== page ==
The International Health Program: the fifteen-year experience with Yale University's Internal Medicine Residency Program.

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  • 1 Department of Internal Medicine, Yale University School of Medicine, New Haven, Connecticut, USA.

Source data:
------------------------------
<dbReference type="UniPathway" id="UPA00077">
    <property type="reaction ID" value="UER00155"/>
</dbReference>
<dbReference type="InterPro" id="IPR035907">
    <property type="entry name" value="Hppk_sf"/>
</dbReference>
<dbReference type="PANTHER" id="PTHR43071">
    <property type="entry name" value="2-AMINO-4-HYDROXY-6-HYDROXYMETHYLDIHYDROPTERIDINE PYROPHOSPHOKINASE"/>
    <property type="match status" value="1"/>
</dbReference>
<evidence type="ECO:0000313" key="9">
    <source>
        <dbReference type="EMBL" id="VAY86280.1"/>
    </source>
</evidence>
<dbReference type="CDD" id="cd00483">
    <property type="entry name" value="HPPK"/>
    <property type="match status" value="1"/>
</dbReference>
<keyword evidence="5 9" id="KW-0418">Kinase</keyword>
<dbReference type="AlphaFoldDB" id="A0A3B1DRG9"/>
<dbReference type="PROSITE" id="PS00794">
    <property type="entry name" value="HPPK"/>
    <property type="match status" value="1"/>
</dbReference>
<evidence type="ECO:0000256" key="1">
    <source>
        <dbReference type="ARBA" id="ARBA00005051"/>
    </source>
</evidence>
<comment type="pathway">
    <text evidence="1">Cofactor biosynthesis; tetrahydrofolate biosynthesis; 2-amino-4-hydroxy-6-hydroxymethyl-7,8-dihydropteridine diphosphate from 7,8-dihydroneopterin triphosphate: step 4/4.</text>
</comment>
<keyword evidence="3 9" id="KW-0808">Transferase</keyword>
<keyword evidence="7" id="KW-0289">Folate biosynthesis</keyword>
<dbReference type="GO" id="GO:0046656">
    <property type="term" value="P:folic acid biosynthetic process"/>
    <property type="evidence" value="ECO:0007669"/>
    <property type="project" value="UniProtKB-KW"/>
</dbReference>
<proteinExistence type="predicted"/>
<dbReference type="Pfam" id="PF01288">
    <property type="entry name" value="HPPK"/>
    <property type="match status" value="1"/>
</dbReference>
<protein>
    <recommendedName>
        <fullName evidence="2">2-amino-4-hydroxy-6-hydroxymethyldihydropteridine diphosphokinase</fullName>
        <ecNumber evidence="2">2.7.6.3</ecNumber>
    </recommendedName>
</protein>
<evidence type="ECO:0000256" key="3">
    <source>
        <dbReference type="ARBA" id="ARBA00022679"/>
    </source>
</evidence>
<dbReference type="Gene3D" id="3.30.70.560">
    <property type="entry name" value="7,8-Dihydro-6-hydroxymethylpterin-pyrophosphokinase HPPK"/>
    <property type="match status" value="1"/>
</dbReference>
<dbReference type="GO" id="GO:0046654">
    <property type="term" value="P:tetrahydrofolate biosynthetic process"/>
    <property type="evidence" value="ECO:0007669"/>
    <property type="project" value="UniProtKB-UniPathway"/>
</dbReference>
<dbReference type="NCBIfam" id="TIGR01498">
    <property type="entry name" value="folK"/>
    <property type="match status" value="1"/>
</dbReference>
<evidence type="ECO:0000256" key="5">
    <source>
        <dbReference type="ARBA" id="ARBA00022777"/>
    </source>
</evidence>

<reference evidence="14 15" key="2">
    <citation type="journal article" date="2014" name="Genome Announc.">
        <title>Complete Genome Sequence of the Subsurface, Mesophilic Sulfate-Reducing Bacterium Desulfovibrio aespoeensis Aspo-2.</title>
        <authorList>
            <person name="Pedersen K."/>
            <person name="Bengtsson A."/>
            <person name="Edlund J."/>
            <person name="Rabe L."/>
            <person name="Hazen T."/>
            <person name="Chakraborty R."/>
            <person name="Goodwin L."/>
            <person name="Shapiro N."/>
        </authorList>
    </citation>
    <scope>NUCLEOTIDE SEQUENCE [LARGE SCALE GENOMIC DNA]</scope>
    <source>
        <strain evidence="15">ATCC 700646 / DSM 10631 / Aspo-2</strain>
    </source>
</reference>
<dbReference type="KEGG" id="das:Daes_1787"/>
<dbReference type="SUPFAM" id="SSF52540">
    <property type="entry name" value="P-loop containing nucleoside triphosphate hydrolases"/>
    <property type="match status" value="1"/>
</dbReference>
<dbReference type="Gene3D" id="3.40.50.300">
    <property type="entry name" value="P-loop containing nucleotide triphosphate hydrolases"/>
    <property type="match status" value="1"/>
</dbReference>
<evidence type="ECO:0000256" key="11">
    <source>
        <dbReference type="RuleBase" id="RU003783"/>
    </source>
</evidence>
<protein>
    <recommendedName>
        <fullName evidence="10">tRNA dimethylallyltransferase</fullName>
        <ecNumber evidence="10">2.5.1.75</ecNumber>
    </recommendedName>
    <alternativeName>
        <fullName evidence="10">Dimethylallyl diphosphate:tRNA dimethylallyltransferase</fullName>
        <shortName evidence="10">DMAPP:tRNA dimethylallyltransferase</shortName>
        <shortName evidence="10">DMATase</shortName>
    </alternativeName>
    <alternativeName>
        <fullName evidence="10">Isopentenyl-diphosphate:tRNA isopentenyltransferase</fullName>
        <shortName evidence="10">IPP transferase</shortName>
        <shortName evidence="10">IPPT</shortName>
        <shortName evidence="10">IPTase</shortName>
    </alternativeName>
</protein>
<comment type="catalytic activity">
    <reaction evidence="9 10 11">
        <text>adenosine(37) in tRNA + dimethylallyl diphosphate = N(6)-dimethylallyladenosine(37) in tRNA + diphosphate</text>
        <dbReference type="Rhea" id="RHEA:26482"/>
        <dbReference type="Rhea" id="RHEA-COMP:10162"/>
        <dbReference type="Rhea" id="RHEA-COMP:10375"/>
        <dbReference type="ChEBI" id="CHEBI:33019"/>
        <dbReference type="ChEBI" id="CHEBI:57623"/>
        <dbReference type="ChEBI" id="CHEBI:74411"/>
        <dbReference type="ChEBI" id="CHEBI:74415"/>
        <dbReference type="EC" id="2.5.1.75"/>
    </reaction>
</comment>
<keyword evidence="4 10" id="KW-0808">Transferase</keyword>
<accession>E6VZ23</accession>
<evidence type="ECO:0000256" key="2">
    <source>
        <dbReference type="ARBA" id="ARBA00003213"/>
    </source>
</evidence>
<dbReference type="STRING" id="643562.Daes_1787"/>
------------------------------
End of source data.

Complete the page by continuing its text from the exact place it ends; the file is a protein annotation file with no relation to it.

The purpose of this study was to assess the impact of international health electives on physicians-in-training. A retrospective study was conducted using an anonymous, self-administered mailed survey to internal medicine residents who trained at Yale from 1982 to 1996 based on their experience with our International Health Program (IHP). The response rate was 61%, with 96 completed surveys in the participant group and 96 completed surveys in the nonparticipant group. Participants were more likely than nonparticipants to care for patients on public assistance (77 versus 49; P < 0.001) and immigrant patients (41 versus 23; P = 0.006). Among residents who changed their career plans, participants (22) were more likely than nonparticipants (14) to switch from subspecialty medicine to general medicine (P = 0.02). Participants were significantly more likely to have a positive view of health care delivery in developing countries. Compared with nonparticipants (64), IHP participants (74) believed that the physical examination is under-used by physicians from the United States as a diagnostic skill (P = 0.03). International health experiences appeared to have an important impact on the decisions and attitudes of residents.